When the most pressing issue of a late summer day at Redskin Park is a 15-yard unsportsmanlike-conduct penalty that was called nearly nine months ago at Texas Stadium, it means only one thing.

It's Dallas Week.

Batten down the hatches, gang. It's time for "Family Feud."

(You were expecting "The Love Boat"?)

When last we left our story, Washington Redskins quarterback Joe Theismann was on his knee in Dallas Dec. 9, having downed the ball with less than 30 seconds to play in a 30-28 Washington victory.

Dallas Cowboys cornerback Ron Fellows, apparently angered when Theismann danced around to kill time the play before, ran into Theismann, giving him a parting shot in the back.

The penalty flags were barely noticeable when a fight broke out, eventually bringing almost 100 players onto the field.

The scuffle ended and the game did, too, but the words still have not, now three days before another season opens with the teams' Monday Night Football game back at Texas Stadium.

Dallas Coach Tom Landry said this week that what Theismann did on the play before Fellows' hit "is kind of rubbing it in."

Said Landry: "(Theismann) ought to be happy he won."

Redskins Coach Joe Gibbs hadn't heard Landry's comments until after a scorching practice yesterday afternoon.

He already was hot, but he got hotter.

"Joe Theismann was doing what I asked him to do -- kill some extra time on the clock," Gibbs said, coming back to speak with reporters a second time on the subject. "It wasn't rubbing it in. What we are trying to do is get the game over with and not run another play.

"I don't see a cause from their side. Hey, the quarterback was doing exactly what I told him to do. Who was wrong? The cornerback coming around and sticking our guy from behind? Or the quarterback, trying to do what I asked him to do? Is that wrong? Or their players, saying after the game that they hate some of our players and are trying to break guys' noses?

"Hey, who is wrong?"

Safety Bill Bates apparently said after the game that he wanted to break Theismann's nose. "For a guy to say he was trying to hurt another guy, I don't understand that," Gibbs said.

Defensive lineman Randy White, struggling with Redskins tackle Mark May, was overheard saying he wanted to meet May in the parking lot and later called Theismann a "hot dog."

The Cowboys also accused Theismann of saying something that wasn't nice on his way off the field, but Theismann just laughed about it yesterday.

"I never talk on the football field," he said.

Others talk off of it. White was quoted in the Dallas Times-Herald as saying, "I guess you wouldn't call (Theismann) a humble individual."

The paper also quoted defensive lineman John Dutton: "Theismann adds a lot of fuel to the fire by the way he talks. He is very unlikeable on the field and in the newspaper. He needs some humility."

Theismann on White: "There are guys in this league who maybe someday I will express an opinion about -- in a bound copy. Now is not the time to express my feelings. The less I think about the Cowboys, the better off I feel."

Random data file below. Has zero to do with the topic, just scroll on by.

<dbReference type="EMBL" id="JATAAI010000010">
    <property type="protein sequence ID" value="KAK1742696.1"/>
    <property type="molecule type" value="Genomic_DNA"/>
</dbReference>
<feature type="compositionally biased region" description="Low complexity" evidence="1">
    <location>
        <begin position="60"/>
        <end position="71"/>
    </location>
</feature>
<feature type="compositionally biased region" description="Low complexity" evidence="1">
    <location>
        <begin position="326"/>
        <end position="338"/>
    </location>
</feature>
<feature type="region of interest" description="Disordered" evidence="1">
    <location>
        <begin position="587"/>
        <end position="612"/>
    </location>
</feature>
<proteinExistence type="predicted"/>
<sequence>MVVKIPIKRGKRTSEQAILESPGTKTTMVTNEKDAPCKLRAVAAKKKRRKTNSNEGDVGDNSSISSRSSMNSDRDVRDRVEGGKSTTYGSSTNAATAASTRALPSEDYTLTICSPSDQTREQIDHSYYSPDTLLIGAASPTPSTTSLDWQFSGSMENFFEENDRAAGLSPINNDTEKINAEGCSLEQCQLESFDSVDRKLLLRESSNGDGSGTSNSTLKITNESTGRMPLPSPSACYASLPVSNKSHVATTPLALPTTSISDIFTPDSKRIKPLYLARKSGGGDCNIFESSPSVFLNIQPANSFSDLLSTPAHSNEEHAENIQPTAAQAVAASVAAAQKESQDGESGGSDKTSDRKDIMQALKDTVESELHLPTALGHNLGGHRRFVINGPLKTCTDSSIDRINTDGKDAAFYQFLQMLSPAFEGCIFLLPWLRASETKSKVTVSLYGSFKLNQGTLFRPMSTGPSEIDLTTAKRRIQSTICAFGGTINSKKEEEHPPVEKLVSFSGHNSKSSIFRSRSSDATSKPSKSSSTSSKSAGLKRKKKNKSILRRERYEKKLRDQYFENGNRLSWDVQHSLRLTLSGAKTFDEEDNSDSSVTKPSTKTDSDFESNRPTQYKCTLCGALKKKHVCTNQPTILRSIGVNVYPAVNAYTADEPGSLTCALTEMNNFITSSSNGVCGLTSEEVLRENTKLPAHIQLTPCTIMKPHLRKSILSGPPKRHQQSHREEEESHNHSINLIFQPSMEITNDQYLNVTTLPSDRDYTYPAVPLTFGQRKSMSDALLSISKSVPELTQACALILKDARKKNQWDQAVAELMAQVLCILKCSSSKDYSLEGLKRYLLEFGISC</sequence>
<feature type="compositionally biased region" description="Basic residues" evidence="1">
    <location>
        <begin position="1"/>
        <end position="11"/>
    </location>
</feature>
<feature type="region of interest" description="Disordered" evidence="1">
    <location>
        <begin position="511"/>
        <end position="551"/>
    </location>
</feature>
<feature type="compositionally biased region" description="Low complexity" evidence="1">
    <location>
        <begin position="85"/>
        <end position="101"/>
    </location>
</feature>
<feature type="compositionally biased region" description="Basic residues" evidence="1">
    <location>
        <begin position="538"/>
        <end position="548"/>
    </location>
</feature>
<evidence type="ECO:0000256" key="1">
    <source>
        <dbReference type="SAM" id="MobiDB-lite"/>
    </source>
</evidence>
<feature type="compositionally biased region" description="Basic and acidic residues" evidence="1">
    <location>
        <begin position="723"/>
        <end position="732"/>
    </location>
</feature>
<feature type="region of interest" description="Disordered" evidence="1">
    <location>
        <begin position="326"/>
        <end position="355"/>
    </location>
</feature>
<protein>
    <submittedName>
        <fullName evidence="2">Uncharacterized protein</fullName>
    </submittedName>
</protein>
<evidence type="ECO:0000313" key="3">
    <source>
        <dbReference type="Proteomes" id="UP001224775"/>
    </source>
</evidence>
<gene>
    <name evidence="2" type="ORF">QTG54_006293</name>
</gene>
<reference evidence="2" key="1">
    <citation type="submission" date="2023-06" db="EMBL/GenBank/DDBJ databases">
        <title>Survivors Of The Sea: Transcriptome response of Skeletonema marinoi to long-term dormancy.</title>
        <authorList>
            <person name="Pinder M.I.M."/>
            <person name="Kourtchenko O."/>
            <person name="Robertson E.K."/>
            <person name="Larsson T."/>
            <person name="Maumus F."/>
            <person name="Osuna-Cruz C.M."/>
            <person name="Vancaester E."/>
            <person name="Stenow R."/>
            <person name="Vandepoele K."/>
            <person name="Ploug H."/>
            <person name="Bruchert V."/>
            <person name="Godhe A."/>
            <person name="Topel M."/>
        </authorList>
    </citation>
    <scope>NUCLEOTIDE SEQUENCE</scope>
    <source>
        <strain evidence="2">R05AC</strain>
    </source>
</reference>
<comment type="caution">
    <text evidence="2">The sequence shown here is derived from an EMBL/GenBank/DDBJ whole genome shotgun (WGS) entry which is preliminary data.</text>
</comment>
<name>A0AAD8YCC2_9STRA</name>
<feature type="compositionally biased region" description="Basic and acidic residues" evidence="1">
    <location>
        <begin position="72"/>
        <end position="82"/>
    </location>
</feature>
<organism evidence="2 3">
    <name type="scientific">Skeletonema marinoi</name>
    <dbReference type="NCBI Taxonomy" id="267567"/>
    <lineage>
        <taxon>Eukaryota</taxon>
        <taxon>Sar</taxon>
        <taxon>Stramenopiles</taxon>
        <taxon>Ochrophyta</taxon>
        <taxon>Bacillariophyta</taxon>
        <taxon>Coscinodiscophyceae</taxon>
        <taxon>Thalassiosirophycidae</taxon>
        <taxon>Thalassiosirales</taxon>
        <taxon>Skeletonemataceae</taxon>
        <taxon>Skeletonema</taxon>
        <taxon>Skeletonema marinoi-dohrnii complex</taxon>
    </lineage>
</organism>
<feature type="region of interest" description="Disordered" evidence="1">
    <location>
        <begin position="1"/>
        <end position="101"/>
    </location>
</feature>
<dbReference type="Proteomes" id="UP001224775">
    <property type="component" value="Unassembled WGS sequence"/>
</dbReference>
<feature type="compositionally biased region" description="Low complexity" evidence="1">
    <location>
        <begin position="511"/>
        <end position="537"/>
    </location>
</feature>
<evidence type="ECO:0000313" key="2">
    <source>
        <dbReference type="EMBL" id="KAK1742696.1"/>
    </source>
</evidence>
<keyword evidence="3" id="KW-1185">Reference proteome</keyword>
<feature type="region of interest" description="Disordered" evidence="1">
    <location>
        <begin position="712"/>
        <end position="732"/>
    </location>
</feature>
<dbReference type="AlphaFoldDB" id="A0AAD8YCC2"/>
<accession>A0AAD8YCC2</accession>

But, while we're asking, Theismann did have something to say about Landry's preseason prediction that the Redskins would win the NFC East and his team would finish fourth.

"Tom's a politician," Theismann said. "Tom really is probably getting ready in a couple years for retirement and running for governor of Texas, which wouldn't be a bad idea. I think he's done a heckuva job for a great organization.

"But, on the other side of the coin, he's the ultimate pessimist. Even after a Super Bowl year, he'll say maybe his team will finish fourth. I've heard the stories before.

"Tom, you can save your breath for me."

Gibbs believes the Cowboys simply are setting up his team.

"Are you kidding?" Gibbs said. "They play great in scrimmages, they play great in preseason. They pick themselves fourth and pick us first.

"I'll just say this. We're not stupid."

Gibbs said the Redskins don't believe the preseason magazines, at least the ones that rank the Cowboys as low as Landry does. "We know exactly what kind of team Dallas is," Gibbs said. "If we're not ready, we'll get our clock cleaned."

When the schedule was announced, the Redskins said they were happy to play the first Cowboys game at Dallas and return home for the second -- and perhaps more meaningful -- game in November.

Even that didn't look good yesterday.

"All we said was we wanted the roles switched (playing Dallas away, then at home)," Gibbs said. "Certainly we weren't talking of playing them first on Monday night."

Of course, there is a danger that the charges and countercharges will carry over to the game.

"That's why the referees are there," Gibbs said. "It's going to be a hard-hitting game. We know that."

Linebacker Pete Cronan said the Redskins "had actually forgotten" the incident until it was brought up. He said of the Cowboys, "Maybe they're trying to talk themselves into something. It's a great weapon if you can utilize it."

Even if they're guilty by association, the Redskins seem to want to avoid joining in on an all-out verbal war.

"If all 45 guys on each team said something insulting to one another, it still would not change the intensity of this game," Theismann said.

"You can only burn a forest so flat."